Henry V – Shakespeare’s Globe Theatre on tour

It was pretty much a foregone conclusion that I’d fall in love with at least one character. Surprisingly though, I found my emotions divided last Saturday afternoon, not in half though in thirds.

Time for a little background brief
Since the young chap turned ten – yes, double figures seemed like the most appropriate time for the introduction – almost two years ago, I’ve been getting my kicks, as have the rest of the family, from Shakespeare.

Not only benefitting from our former and current proximity to Stratford upon Avon, where the performances are stand up and cheer material, but also from a variety of other companies and locations.

So, from the moment I’d discovered that the Globe Theatre on Tour were coming to town, I rushed off, bought the tickets and crossed off the days on my Goats in Trees Calendar, eagerly anticipating the entertainment I indeed experienced last weekend.

I shan’t even attempt to give you the plot, for I know I’ll get it wrong in too many ways, though I can assure you the moment Pistol walked on stage, my heart (the size of a small adult’s fist) began to patter a little faster. His presence; his delivery; his lines; his character; his visible enjoyment of Hostess Quickly; are for me the reasons why Shakespeare works now, then and perhaps always.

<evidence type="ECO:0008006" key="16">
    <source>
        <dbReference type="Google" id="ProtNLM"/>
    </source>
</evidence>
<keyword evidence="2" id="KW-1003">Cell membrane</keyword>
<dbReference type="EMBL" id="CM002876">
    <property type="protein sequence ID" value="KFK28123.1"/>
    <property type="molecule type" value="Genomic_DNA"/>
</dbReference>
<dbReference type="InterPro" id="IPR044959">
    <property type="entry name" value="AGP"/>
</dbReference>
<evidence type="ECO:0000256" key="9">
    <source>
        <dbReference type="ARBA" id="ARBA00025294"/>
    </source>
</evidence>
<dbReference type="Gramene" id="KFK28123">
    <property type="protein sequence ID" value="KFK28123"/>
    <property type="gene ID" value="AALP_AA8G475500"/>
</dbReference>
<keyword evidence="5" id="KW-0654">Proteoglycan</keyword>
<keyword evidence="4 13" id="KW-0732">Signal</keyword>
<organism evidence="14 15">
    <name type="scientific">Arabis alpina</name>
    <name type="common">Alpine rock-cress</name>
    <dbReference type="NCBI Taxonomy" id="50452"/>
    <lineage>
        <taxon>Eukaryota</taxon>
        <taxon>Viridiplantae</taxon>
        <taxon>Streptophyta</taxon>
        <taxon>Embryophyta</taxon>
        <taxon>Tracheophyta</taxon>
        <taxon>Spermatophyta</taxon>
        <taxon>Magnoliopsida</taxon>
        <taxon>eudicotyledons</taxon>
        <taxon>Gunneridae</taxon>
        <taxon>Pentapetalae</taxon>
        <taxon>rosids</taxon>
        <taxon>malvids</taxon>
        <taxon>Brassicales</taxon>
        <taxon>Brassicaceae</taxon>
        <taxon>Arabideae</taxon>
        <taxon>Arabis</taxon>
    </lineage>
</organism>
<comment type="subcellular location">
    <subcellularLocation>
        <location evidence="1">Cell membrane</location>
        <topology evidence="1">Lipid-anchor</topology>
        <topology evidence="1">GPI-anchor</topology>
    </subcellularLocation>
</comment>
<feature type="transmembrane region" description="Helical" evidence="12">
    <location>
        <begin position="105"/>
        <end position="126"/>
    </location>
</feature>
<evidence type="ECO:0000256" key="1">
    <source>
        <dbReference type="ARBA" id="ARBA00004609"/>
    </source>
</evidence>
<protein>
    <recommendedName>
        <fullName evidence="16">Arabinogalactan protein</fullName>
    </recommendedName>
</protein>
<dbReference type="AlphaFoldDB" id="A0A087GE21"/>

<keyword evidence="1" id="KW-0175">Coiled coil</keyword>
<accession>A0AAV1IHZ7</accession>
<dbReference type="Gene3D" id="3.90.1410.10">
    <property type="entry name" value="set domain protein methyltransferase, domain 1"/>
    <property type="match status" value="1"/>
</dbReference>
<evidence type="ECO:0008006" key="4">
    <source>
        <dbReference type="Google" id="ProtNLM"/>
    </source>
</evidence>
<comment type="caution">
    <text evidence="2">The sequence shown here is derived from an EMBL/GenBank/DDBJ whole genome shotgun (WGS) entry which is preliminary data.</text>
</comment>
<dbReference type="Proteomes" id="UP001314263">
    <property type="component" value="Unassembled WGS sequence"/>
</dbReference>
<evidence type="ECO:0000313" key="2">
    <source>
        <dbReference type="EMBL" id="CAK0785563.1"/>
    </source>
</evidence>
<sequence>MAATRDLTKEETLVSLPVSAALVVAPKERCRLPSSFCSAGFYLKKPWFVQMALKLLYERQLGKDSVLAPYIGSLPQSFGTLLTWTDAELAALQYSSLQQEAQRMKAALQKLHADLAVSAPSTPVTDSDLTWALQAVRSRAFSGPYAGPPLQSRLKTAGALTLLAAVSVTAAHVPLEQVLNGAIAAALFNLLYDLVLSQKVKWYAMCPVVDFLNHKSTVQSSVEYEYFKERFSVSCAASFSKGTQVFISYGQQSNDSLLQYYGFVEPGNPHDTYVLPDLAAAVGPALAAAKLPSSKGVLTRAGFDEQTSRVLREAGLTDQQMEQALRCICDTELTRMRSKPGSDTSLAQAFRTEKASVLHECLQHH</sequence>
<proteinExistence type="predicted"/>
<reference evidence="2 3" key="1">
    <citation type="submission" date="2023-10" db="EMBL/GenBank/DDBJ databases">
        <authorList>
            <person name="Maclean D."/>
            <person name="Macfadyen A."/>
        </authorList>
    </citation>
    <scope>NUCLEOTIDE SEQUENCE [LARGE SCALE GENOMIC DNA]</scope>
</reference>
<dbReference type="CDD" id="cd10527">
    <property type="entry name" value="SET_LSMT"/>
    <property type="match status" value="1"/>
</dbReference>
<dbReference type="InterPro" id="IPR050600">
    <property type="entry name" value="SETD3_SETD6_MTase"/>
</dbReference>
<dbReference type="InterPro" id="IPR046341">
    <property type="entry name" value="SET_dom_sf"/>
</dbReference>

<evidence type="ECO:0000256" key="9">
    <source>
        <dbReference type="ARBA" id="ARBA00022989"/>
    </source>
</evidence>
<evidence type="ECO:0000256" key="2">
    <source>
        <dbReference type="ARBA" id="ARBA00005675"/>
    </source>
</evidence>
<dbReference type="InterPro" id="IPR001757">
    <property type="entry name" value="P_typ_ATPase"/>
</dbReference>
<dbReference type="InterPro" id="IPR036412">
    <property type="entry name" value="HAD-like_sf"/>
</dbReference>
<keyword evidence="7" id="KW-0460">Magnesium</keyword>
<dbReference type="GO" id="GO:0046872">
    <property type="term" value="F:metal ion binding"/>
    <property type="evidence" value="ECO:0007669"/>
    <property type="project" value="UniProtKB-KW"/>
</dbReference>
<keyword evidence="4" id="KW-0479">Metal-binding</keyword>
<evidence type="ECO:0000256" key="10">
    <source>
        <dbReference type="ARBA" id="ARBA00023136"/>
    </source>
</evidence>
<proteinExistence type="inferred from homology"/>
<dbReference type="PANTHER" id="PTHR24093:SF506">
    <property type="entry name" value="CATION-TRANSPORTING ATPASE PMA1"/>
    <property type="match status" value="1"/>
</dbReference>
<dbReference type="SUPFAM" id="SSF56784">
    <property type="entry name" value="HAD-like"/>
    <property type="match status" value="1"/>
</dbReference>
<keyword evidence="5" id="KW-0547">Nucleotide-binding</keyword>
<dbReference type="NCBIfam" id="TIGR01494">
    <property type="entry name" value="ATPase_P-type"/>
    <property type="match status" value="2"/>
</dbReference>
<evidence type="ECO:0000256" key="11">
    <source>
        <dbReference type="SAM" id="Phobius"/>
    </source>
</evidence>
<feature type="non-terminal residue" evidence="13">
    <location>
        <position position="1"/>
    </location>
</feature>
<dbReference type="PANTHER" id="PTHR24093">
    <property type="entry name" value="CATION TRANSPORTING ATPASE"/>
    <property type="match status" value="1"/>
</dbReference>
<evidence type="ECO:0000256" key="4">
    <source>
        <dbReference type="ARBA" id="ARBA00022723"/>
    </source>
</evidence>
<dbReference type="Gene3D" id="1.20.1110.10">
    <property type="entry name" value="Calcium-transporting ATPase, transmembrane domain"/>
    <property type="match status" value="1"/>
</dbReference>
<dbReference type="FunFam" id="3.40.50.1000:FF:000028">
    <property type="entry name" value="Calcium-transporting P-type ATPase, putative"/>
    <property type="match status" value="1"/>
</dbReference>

Proceeding with my sweet confessions.

So you’ve already identified where a 1/3 of my affection lies. So, let’s turn to No.2:

Captain Fluellen – He’s serious, amusing (how’s that???) and Welsh. In addition, Brendan O’Hea’s performance of the character couldn’t have been improved upon. He was (is) A Star Star.

‘And the final third goes to…’this is when it gets a little trickier. For my adulation goes not to one specific character, instead it’s awarded to a relationship.  It’s nearing the end of the play, the one that sprouts between King Henry V and Princess Katherine. Predominantly the scene where he expresses his feelings (however their proceeding dance also delivered lots of happiness), for both Olivia Ross (what a tremendous theatrical debut) and Jamie Parker, execute their lines and performance deliciously.

The only thing I pined for – a thrust stage.

Though, I guess that missing feature kept the actors at a safe distance.  Providing them with some kind of protection from that doe-eyed woman in the pink dress.